1985 was a difficult year for Eberhard Faber, Inc. Despite an overall increase in sales of nearly 7%, several factors negatively impacted their bottom line, including: increased marketing expenses, price-cutting by the competition, a substantial reduction in inventories, as well as delays in getting new products to market. Despite their losses, the company felt its expenditures laid the foundations for another ten years of increasing earnings, just as it had enjoyed between 1971-1981 after having suffered similar difficulties in 1970.
But for nine consecutive years, there had been a downward-trend in gross profits for sales of wood-cased pencils. By 1985 wood-cased pencils accounted for 20% of business sales, but only 10.5% of the gross profit. In contrast, the company’s line of markers had the highest profit at 37% though they accounted for only 25% of business sales. Unless a dramatic remedy could be found, Eberhard Faber, Inc. considered dropping their core pencil business altogether.
In February, the company announced they were moving its pencil-assembly operations to Nogales, Mexico. By moving its complicated processes off-site, Eberhard Faber, Inc. projected savings of more than one million dollars in manufacturing costs, though most of that recovery wouldn’t be realized until 1987. The move would also mean sending approximately 100 of 250 hourly-wage jobs to Mexico—something that employees, the workers’ union, and local newspapers found disagreeable, to say the least.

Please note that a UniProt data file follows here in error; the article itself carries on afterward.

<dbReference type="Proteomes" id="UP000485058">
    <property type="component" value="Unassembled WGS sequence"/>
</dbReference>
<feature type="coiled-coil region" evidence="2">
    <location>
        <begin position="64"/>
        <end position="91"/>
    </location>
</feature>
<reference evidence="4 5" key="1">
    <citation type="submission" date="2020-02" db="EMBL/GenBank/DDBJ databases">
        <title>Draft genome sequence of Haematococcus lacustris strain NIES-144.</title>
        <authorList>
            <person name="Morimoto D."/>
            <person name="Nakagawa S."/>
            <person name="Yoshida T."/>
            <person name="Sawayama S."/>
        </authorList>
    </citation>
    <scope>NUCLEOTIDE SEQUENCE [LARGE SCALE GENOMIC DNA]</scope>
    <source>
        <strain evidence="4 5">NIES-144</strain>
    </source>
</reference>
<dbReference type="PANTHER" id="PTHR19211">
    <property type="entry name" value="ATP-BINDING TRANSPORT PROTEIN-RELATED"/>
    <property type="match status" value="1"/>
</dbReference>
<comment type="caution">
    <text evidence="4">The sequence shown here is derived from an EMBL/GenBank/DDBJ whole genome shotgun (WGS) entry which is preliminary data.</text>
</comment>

The news wasn’t all bad: sales for licensees of Eberhard Faber, Inc. were encouraging, even with significant political and economic upheaval occurring in some of the countries in which they did business. Licensees included AMSPEC in the Philippines, FACELA in El Salvador, LAYCONSA in Peru, Fabrica Argentina de Lapices in Argentina, Izumya Co., Inc. in Japan, Squirell & Cia in Chile, and Escritura Dominicana S.A.
But success for 1986 would depend largely on the move to Mexico; one that would take place in an atmosphere of increased labor-management hostility, and in the midst of a downward-trend in sales of wood-cased pencils.